My first memory even remotely related to the Holocaust was when I was in the fifth grade. I remember some one in my class saying nasty things about Germans, and I naively said, "Hey!! My grandmother's German!", thinking I was defending her honor. It was then that Chaya Gitty Fortgang said, in Yiddish, "Leider, leider", meaning something like "how sad for her." I had no idea why she felt sorry for my grandmother; the question lingered for quite some time.
I am not a child or grandchild of survivors, and as such did not grow up surrounded by memories as many of my friends did. The Holocaust became real to me in the ninth grade when the television mini-series, "Holocaust" was aired for the first time. Despite the terrifying nightmares I started to have, I could not stop watching the series. When it was over I was officially obsessed with anything Holocaust-related and began reading every book I could get my hands on. I also took the time to learn about how my family was affected. My maternal grandparents escaped Germany in the late thirties, but their families were decimated. My paternal grandparents, from Poland, also lost many of their family members.
The Holocaust is becoming further and further recessed into the pages of history, and Imore difficult for younger generations to feel a personal connection to. I pushed my kids tonight to attend the Modi'in Memorial Service, even though they will have ceremonies in their schools tomorrow. I want to burn this awful part of history into their psyche. I want them to remember those who were murdered and those who survived. I want them to remember the evil that existed then and that continues today. I want them to remember that at the time of the Holocaust there was no haven, no place a Jew could call home--a place he could return to if times became desperate.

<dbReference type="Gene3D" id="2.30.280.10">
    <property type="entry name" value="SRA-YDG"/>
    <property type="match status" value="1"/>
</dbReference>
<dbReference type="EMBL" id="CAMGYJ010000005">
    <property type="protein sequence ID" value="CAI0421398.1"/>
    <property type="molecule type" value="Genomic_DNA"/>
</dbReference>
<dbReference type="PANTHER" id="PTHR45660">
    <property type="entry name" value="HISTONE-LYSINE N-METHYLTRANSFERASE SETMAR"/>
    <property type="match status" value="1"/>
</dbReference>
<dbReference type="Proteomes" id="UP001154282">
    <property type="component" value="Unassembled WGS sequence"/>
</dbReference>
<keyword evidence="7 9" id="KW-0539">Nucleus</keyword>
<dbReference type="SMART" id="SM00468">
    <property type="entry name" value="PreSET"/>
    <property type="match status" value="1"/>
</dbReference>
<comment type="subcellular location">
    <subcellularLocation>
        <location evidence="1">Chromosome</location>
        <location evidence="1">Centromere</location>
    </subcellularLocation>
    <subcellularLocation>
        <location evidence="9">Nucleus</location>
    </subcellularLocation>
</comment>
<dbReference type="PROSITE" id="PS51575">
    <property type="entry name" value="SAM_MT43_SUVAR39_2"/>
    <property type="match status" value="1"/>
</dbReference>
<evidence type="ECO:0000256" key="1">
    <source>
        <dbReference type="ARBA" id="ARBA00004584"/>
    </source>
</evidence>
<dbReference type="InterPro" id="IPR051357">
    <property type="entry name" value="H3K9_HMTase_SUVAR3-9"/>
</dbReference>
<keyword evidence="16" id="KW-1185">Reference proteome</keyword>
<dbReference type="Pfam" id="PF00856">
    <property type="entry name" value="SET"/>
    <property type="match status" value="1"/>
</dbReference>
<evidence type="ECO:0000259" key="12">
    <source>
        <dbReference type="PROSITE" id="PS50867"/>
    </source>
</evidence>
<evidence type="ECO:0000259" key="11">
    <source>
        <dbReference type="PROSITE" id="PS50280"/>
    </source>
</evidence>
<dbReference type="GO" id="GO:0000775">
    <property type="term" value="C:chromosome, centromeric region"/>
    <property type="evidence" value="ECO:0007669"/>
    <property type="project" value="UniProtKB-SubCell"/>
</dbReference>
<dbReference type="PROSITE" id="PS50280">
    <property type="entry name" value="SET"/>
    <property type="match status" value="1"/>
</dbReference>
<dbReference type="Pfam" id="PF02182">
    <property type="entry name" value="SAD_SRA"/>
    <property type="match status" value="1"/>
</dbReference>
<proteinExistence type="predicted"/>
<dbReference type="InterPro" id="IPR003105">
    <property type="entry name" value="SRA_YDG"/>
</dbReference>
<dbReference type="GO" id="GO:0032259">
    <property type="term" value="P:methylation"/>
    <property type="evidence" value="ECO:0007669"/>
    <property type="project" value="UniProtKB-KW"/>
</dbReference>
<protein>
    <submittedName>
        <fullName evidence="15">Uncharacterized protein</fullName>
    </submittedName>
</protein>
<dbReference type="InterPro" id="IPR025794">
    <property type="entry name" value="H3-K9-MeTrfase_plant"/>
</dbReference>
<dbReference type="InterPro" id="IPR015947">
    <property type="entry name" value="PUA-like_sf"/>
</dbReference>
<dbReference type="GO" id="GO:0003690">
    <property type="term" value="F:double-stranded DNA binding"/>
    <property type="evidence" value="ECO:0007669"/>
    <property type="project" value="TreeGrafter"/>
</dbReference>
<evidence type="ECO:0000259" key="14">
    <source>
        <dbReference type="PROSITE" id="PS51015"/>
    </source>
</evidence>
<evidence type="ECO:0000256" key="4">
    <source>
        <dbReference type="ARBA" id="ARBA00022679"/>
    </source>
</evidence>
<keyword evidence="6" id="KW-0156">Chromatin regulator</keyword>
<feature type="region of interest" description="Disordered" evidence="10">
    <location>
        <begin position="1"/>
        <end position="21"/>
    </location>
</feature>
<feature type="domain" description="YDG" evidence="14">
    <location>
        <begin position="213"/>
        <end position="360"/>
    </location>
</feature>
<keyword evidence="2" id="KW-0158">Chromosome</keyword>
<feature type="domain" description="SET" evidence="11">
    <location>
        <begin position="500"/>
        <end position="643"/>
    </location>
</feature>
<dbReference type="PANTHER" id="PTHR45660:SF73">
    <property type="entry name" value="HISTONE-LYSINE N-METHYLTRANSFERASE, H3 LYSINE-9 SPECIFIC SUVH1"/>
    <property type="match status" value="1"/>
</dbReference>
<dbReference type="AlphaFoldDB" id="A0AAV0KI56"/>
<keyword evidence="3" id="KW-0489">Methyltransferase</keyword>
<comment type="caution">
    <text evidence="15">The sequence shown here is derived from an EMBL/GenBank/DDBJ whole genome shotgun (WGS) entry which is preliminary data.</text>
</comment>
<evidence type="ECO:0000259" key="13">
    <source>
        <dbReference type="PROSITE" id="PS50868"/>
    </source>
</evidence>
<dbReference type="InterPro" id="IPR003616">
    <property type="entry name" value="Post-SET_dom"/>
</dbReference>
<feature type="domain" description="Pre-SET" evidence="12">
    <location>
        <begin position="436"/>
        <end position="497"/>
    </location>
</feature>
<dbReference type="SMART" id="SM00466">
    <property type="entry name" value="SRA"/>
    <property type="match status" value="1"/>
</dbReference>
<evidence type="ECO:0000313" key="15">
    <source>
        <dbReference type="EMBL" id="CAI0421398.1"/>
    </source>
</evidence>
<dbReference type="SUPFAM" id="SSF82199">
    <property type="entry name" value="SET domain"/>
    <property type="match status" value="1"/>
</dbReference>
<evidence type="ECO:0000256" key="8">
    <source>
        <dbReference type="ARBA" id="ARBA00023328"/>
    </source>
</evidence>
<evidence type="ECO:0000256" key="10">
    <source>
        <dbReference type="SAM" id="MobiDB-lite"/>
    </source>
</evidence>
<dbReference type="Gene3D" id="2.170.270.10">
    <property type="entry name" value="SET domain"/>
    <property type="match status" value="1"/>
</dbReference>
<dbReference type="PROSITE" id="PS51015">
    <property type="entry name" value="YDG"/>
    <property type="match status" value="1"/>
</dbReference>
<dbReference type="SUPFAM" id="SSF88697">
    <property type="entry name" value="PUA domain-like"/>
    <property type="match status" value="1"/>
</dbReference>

I want them to remember. Always.
The Stuff That Lasts, Part Deux
5 years ago
I think it is sad that you did not learn about the Holocaust from a teacher or a parent instead of from a fellow peer. In some ways it's like learning about the birds and the bees from a peer, but maybe worse. Sigh.
My fourth grade teacher taught us about the Holocaust. I remember being afraid to take a shower for a while. I was afraid of a lot of things.
You know, it's funny that you say that, Leora, that never occurred to me. But, I did go to a chassidish elementar school. The Klausenberger sect was torn to shreds by the Holocaust and the Klausenberger Rebbe that survived lost his wife and all of his 11 children. I think it was probably still to early for the administration to deal with it in the school--they themselves were probably survivors. I wonder how it is today....
The Holocaust became real to me in the ninth grade when the television mini-series, "Holocaust" was aired for the first time.I think this was my first exposure to the reality of the Holocaust too.
Even though I'm older than you guys, I first learned about the Holocaust from the media's publicizing the Anne Frank Diary. Our family and neighborhood had parents raised in the US, no survivors.
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